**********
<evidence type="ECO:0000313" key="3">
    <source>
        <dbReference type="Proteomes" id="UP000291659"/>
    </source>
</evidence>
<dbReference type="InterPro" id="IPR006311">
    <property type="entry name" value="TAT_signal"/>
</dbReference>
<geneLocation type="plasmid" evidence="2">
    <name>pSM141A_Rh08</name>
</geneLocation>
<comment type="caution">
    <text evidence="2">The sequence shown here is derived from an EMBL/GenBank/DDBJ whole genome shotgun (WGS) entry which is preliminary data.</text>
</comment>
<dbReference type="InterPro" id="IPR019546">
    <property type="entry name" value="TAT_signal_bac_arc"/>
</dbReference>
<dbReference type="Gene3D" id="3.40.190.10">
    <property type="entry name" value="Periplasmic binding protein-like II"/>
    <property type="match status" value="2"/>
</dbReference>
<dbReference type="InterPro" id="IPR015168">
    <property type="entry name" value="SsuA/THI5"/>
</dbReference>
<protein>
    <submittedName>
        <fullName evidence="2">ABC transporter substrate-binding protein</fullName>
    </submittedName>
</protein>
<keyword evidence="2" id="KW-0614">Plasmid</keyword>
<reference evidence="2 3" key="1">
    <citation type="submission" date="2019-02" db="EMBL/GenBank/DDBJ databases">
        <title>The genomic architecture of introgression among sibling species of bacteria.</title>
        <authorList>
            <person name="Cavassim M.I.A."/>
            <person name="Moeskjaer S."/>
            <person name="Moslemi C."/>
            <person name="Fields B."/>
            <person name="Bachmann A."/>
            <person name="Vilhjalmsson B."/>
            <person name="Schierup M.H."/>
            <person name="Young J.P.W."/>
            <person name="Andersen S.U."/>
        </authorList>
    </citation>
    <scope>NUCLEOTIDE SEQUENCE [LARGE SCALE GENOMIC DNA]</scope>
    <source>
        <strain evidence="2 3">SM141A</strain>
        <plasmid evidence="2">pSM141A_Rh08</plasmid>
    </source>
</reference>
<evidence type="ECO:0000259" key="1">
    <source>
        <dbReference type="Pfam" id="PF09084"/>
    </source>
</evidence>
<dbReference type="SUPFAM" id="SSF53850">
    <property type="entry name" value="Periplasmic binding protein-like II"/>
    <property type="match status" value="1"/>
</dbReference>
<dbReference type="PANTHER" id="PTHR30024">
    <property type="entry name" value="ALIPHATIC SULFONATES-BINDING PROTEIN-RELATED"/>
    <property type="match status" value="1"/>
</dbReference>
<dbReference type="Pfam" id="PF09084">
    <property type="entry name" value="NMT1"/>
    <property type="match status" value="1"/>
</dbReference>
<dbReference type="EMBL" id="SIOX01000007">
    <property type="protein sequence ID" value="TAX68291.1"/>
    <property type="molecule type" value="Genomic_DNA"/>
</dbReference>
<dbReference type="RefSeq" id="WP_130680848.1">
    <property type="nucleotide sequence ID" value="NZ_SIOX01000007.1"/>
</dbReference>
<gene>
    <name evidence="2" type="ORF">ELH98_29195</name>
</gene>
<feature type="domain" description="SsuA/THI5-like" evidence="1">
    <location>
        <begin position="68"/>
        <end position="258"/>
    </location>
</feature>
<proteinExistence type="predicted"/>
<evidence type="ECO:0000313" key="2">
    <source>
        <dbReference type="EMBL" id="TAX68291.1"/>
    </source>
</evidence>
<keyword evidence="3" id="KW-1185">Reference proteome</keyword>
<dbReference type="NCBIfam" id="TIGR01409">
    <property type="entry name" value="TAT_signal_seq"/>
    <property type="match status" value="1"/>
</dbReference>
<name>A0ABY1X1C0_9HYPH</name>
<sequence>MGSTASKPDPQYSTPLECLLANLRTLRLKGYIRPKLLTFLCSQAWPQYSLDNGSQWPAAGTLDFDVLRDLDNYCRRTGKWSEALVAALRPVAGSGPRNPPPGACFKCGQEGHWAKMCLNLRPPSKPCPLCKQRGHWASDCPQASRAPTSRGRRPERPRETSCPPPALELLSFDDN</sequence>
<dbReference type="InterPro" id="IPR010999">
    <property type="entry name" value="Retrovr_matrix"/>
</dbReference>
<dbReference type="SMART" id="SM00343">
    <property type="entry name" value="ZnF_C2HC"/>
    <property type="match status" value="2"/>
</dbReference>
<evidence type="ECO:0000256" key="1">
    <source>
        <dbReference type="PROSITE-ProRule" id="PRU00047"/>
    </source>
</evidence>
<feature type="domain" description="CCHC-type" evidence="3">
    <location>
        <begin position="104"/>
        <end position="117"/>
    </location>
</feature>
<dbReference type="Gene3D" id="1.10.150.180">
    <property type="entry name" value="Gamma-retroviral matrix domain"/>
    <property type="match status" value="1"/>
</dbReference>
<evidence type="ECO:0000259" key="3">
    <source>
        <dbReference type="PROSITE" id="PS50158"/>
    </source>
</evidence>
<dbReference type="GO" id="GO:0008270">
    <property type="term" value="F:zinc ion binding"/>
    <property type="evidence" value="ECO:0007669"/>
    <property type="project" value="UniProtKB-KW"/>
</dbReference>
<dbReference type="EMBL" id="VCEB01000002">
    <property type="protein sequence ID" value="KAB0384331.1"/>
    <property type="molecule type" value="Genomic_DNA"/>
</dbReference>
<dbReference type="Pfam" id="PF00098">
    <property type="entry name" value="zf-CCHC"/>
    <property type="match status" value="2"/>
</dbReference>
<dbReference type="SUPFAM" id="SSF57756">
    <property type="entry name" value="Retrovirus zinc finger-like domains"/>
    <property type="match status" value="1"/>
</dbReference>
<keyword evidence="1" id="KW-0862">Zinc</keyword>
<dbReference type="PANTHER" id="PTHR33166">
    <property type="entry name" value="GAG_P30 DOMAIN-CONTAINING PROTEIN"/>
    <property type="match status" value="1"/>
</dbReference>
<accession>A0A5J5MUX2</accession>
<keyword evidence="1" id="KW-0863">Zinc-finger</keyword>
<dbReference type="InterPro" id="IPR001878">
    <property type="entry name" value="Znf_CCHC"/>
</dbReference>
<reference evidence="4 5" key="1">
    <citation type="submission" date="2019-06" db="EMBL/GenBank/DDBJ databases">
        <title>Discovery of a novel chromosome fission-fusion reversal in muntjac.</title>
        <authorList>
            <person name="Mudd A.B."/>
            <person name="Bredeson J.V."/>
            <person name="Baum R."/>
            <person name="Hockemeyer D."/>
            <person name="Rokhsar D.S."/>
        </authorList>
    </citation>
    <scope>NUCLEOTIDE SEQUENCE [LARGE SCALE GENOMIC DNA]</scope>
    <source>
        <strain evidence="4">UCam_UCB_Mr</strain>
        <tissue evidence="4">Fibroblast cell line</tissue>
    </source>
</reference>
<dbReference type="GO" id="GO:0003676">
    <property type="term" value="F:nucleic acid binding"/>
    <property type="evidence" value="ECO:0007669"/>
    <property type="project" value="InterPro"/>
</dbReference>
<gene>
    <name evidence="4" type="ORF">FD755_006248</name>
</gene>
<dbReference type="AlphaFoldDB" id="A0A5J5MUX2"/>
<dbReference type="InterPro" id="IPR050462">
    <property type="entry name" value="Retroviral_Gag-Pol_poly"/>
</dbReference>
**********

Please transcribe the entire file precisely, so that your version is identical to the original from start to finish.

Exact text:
<evidence type="ECO:0000313" key="3">
    <source>
        <dbReference type="Proteomes" id="UP000291659"/>
    </source>
</evidence>
<dbReference type="InterPro" id="IPR006311">
    <property type="entry name" value="TAT_signal"/>
</dbReference>
<geneLocation type="plasmid" evidence="2">
    <name>pSM141A_Rh08</name>
</geneLocation>
<comment type="caution">
    <text evidence="2">The sequence shown here is derived from an EMBL/GenBank/DDBJ whole genome shotgun (WGS) entry which is preliminary data.</text>
</comment>
<dbReference type="InterPro" id="IPR019546">
    <property type="entry name" value="TAT_signal_bac_arc"/>
</dbReference>
<dbReference type="Gene3D" id="3.40.190.10">
    <property type="entry name" value="Periplasmic binding protein-like II"/>
    <property type="match status" value="2"/>
</dbReference>
<dbReference type="InterPro" id="IPR015168">
    <property type="entry name" value="SsuA/THI5"/>
</dbReference>
<protein>
    <submittedName>
        <fullName evidence="2">ABC transporter substrate-binding protein</fullName>
    </submittedName>
</protein>
<keyword evidence="2" id="KW-0614">Plasmid</keyword>
<reference evidence="2 3" key="1">
    <citation type="submission" date="2019-02" db="EMBL/GenBank/DDBJ databases">
        <title>The genomic architecture of introgression among sibling species of bacteria.</title>
        <authorList>
            <person name="Cavassim M.I.A."/>
            <person name="Moeskjaer S."/>
            <person name="Moslemi C."/>
            <person name="Fields B."/>
            <person name="Bachmann A."/>
            <person name="Vilhjalmsson B."/>
            <person name="Schierup M.H."/>
            <person name="Young J.P.W."/>
            <person name="Andersen S.U."/>
        </authorList>
    </citation>
    <scope>NUCLEOTIDE SEQUENCE [LARGE SCALE GENOMIC DNA]</scope>
    <source>
        <strain evidence="2 3">SM141A</strain>
        <plasmid evidence="2">pSM141A_Rh08</plasmid>
    </source>
</reference>
<evidence type="ECO:0000259" key="1">
    <source>
        <dbReference type="Pfam" id="PF09084"/>
    </source>
</evidence>
<dbReference type="SUPFAM" id="SSF53850">
    <property type="entry name" value="Periplasmic binding protein-like II"/>
    <property type="match status" value="1"/>
</dbReference>
<dbReference type="PANTHER" id="PTHR30024">
    <property type="entry name" value="ALIPHATIC SULFONATES-BINDING PROTEIN-RELATED"/>
    <property type="match status" value="1"/>
</dbReference>
<dbReference type="Pfam" id="PF09084">
    <property type="entry name" value="NMT1"/>
    <property type="match status" value="1"/>
</dbReference>
<dbReference type="EMBL" id="SIOX01000007">
    <property type="protein sequence ID" value="TAX68291.1"/>
    <property type="molecule type" value="Genomic_DNA"/>
</dbReference>
<dbReference type="RefSeq" id="WP_130680848.1">
    <property type="nucleotide sequence ID" value="NZ_SIOX01000007.1"/>
</dbReference>
<gene>
    <name evidence="2" type="ORF">ELH98_29195</name>
</gene>
<feature type="domain" description="SsuA/THI5-like" evidence="1">
    <location>
        <begin position="68"/>
        <end position="258"/>
    </location>
</feature>
<proteinExistence type="predicted"/>
<evidence type="ECO:0000313" key="2">
    <source>
        <dbReference type="EMBL" id="TAX68291.1"/>
    </source>
</evidence>
<keyword evidence="3" id="KW-1185">Reference proteome</keyword>
<dbReference type="NCBIfam" id="TIGR01409">
    <property type="entry name" value="TAT_signal_seq"/>
    <property type="match status" value="1"/>
</dbReference>
<name>A0ABY1X1C0_9HYPH</name>
<sequence>MGSTASKPDPQYSTPLECLLANLRTLRLKGYIRPKLLTFLCSQAWPQYSLDNGSQWPAAGTLDFDVLRDLDNYCRRTGKWSEALVAALRPVAGSGPRNPPPGACFKCGQEGHWAKMCLNLRPPSKPCPLCKQRGHWASDCPQASRAPTSRGRRPERPRETSCPPPALELLSFDDN</sequence>
<dbReference type="InterPro" id="IPR010999">
    <property type="entry name" value="Retrovr_matrix"/>
</dbReference>
<dbReference type="SMART" id="SM00343">
    <property type="entry name" value="ZnF_C2HC"/>
    <property type="match status" value="2"/>
</dbReference>
<evidence type="ECO:0000256" key="1">
    <source>
        <dbReference type="PROSITE-ProRule" id="PRU00047"/>
    </source>
</evidence>
<feature type="domain" description="CCHC-type" evidence="3">
    <location>
        <begin position="104"/>
        <end position="117"/>
    </location>
</feature>
<dbReference type="Gene3D" id="1.10.150.180">
    <property type="entry name" value="Gamma-retroviral matrix domain"/>
    <property type="match status" value="1"/>
</dbReference>
<evidence type="ECO:0000259" key="3">
    <source>
        <dbReference type="PROSITE" id="PS50158"/>
    </source>
</evidence>
<dbReference type="GO" id="GO:0008270">
    <property type="term" value="F:zinc ion binding"/>
    <property type="evidence" value="ECO:0007669"/>
    <property type="project" value="UniProtKB-KW"/>
</dbReference>
<dbReference type="EMBL" id="VCEB01000002">
    <property type="protein sequence ID" value="KAB0384331.1"/>
    <property type="molecule type" value="Genomic_DNA"/>
</dbReference>
<dbReference type="Pfam" id="PF00098">
    <property type="entry name" value="zf-CCHC"/>
    <property type="match status" value="2"/>
</dbReference>
<dbReference type="SUPFAM" id="SSF57756">
    <property type="entry name" value="Retrovirus zinc finger-like domains"/>
    <property type="match status" value="1"/>
</dbReference>
<keyword evidence="1" id="KW-0862">Zinc</keyword>
<dbReference type="PANTHER" id="PTHR33166">
    <property type="entry name" value="GAG_P30 DOMAIN-CONTAINING PROTEIN"/>
    <property type="match status" value="1"/>
</dbReference>
<accession>A0A5J5MUX2</accession>
<keyword evidence="1" id="KW-0863">Zinc-finger</keyword>
<dbReference type="InterPro" id="IPR001878">
    <property type="entry name" value="Znf_CCHC"/>
</dbReference>
<reference evidence="4 5" key="1">
    <citation type="submission" date="2019-06" db="EMBL/GenBank/DDBJ databases">
        <title>Discovery of a novel chromosome fission-fusion reversal in muntjac.</title>
        <authorList>
            <person name="Mudd A.B."/>
            <person name="Bredeson J.V."/>
            <person name="Baum R."/>
            <person name="Hockemeyer D."/>
            <person name="Rokhsar D.S."/>
        </authorList>
    </citation>
    <scope>NUCLEOTIDE SEQUENCE [LARGE SCALE GENOMIC DNA]</scope>
    <source>
        <strain evidence="4">UCam_UCB_Mr</strain>
        <tissue evidence="4">Fibroblast cell line</tissue>
    </source>
</reference>
<dbReference type="GO" id="GO:0003676">
    <property type="term" value="F:nucleic acid binding"/>
    <property type="evidence" value="ECO:0007669"/>
    <property type="project" value="InterPro"/>
</dbReference>
<gene>
    <name evidence="4" type="ORF">FD755_006248</name>
</gene>
<dbReference type="AlphaFoldDB" id="A0A5J5MUX2"/>
<dbReference type="InterPro" id="IPR050462">
    <property type="entry name" value="Retroviral_Gag-Pol_poly"/>
</dbReference>